I don't see the specialty retailers going away; I think they're going to be offering added value, more service, additional product knowledge and continuation on certain lines you can't get at the mass merchant level. We see more of an emphasis on unique products and being able to specialize it and customize it more to their specific needs rather than just having the same old stuff that's available at a mass merchant.
One of our introductions is a point-of-purchase material point-of-sale, which is really a silent salesman. It also gives an opportunity for the dealers' salespeople who may not come to the show or have the same learning experience as the buyers be able to take a customer to that point of sale material and explain why they would buy Tuuci and spend $1,000 vs. $300 or $400. It has marine grade aluminum parts, modular design, customizable fabrics, reinforced pockets, you can change the profile — so that's one thing we're doing to help specialty retailers. And all our dealers have access to our whole line throughout the season to be able to order one at a time.
Sal Carrara, Owner
Things are changing rapidly. The independent dealer needs to look outside his sphere, shop the market more thoroughly and put more value on his floor. It's all about product. The independent specialty dealer needs to start thinking it's all about product, not about the price point. China is not a negative word but some of the independent dealers are buying the same products that the mass market is buying; the ones who have done that are the ones who have been unsuccessful. Some have failed because they weren't willing to change or try new sources. They need to be putting product on their floor that will bring excitement to the consumer. This is a perfect opportunity for the independent retailer to take a flyer and try something new.
The successful guy doesn't buy off the shelf. We have people who come in our showroom and get excited about our fresh new stuff on the floor then there are some who glaze right by it. The independent guy has got to realize he's not in the outdoor furniture business; he's in the lifestyle business.
We have created viable product designs that are totally focused for the independent dealer at affordable prices. That's what my mission was over three years ago and that's what we've done. We worked to create designs that wouldn't look like mass market products.
North Cape International
Tom Murray, President
The future is bright, especially if they're responding to looks that are regional. If they're not changing with the times and want to do things the old way, they are going to have a tough time. If they protect the high-end brand only and never consider there are a lot of people who are walking out without buying, those retailers aren't thinking about the younger buyer who just bought a new house. They are missing customers in the 35 to 45 age range. At least show customers they have an option, so they are getting a sale that could turn into a better sale down the road.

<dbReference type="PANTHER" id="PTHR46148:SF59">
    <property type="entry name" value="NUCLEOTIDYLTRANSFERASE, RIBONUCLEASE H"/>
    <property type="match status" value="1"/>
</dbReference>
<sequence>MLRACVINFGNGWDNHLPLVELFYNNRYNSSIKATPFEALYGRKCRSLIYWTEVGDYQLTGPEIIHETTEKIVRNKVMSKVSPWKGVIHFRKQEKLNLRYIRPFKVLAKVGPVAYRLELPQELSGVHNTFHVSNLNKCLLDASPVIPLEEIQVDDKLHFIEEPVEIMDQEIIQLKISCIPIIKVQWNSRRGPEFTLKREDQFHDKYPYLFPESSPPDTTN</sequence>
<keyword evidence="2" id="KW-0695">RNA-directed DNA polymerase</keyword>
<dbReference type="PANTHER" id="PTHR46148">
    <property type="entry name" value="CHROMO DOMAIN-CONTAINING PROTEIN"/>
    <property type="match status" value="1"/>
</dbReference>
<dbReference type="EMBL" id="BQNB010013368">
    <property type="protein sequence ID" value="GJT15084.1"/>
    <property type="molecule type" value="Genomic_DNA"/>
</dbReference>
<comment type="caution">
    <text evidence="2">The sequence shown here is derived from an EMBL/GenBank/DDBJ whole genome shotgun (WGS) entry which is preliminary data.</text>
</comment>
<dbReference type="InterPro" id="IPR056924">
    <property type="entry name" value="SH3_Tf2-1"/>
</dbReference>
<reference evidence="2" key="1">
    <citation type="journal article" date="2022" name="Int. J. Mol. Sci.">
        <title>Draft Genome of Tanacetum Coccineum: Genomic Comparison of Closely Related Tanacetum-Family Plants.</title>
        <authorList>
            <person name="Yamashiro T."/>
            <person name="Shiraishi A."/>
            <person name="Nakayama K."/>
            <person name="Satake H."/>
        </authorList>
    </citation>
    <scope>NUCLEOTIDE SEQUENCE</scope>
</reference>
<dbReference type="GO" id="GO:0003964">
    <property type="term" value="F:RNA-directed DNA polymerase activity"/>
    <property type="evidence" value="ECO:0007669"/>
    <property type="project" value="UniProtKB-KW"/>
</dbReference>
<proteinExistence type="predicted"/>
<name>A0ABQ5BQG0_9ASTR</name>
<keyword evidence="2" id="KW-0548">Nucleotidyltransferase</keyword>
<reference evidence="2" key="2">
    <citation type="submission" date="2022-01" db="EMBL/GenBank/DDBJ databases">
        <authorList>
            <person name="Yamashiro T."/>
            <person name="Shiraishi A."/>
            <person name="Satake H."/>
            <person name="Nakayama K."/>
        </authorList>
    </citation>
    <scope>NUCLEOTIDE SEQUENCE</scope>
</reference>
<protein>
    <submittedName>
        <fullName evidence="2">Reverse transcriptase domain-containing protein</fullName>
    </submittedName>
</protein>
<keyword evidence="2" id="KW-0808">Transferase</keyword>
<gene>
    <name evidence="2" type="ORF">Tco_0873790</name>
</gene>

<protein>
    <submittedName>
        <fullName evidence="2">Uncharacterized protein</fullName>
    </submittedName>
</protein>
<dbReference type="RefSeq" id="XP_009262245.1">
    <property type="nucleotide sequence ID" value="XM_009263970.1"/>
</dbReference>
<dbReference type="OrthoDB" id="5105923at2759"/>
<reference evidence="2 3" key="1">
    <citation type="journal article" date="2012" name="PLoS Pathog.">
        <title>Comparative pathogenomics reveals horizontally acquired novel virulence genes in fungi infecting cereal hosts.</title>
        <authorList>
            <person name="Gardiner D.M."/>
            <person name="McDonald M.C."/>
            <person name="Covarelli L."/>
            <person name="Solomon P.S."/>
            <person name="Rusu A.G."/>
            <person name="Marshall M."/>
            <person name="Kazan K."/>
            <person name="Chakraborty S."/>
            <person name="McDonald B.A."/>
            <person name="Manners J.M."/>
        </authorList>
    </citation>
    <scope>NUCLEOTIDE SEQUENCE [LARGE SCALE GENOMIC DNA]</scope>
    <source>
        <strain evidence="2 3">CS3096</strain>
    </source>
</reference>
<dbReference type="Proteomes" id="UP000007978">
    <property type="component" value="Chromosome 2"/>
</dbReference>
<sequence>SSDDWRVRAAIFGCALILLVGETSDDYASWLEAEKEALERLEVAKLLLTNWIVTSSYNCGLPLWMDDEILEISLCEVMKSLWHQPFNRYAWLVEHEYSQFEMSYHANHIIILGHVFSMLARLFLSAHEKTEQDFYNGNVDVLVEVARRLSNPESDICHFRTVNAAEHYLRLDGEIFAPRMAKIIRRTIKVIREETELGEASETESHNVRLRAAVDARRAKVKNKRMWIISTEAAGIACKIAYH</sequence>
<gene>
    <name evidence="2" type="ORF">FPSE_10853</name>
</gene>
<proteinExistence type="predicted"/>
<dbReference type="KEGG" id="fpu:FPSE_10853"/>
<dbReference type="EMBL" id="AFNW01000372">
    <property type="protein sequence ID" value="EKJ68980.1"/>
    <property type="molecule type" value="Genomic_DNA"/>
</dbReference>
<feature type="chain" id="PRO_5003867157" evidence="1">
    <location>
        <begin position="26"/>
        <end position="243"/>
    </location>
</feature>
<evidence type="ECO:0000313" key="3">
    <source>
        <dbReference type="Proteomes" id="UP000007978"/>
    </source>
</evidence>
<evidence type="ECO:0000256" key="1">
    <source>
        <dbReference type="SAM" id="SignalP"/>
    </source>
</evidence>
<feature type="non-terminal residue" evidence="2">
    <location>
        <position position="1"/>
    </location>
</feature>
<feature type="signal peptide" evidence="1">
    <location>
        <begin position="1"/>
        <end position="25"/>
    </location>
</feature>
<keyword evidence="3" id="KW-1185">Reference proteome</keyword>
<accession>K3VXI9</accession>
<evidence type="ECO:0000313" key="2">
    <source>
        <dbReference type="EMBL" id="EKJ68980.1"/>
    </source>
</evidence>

The folks who are listening to their customers, adjusting their lines on the floor and being proactive are doing well. Their niche is choice and if they're offering a lot of choices they will succeed. People are not getting less picky, they are getting more picky. They want to have products in the mix that a mass merchant wouldn't run. And they have to run the full range. Presentation does mean something. Successful retailers dress up the product.
We don't sell to the mass. All our product development ideas come from our customers. We also have created a multifaceted delivery system and introduced a quick-ship program for specialty stores. They can have product shipped from our warehouse or theirs.
Chris Bruning, Vice President
Because I deal with the specialty retail market, I see the numbers, and the guys that are doing well are increasing orders in a drop ship program. Everybody's got their Web sites and they have to keep them looking good. That is their storefront, too. We're getting more of it across the board. Consumers are trained to shop electronically and retailers have to address that, too.
The specialty retailers who are doing good are going to markets. They continue to come back to see the new styles, colors and they're going to learn something, even in elevator talk. They diversify and they're able to adapt and see the trends. People like La-Z-Boy and Ashley Furniture are buying accessories from us because they want their consumers to have an experience like they do at specialty stores.
In a nutshell, because my product line has a story behind it, we supply a story for them to talk about with customers. Some things we do are bread-and-butter, like we do product training and we have product literature we give them. We have a unique specialty product and we're not servicing the low end so if specialty retailers don't survive, we don't survive.
Jerry Glasser, Director of Sales, Specialty Retailers
You have to be optimistic that it's got to be going up. The way they can do that is by introducing new and innovative products and by working with loyal manufacturers, I think manufacturers are getting smarter and introducing more products so the specialty retailers can stay competitive. That's going to be key to it; there needs to be a good partnership between the two. It isn't just the responsibility of retailers, but as manufacturers we need to help them do that — it's not a one-way street.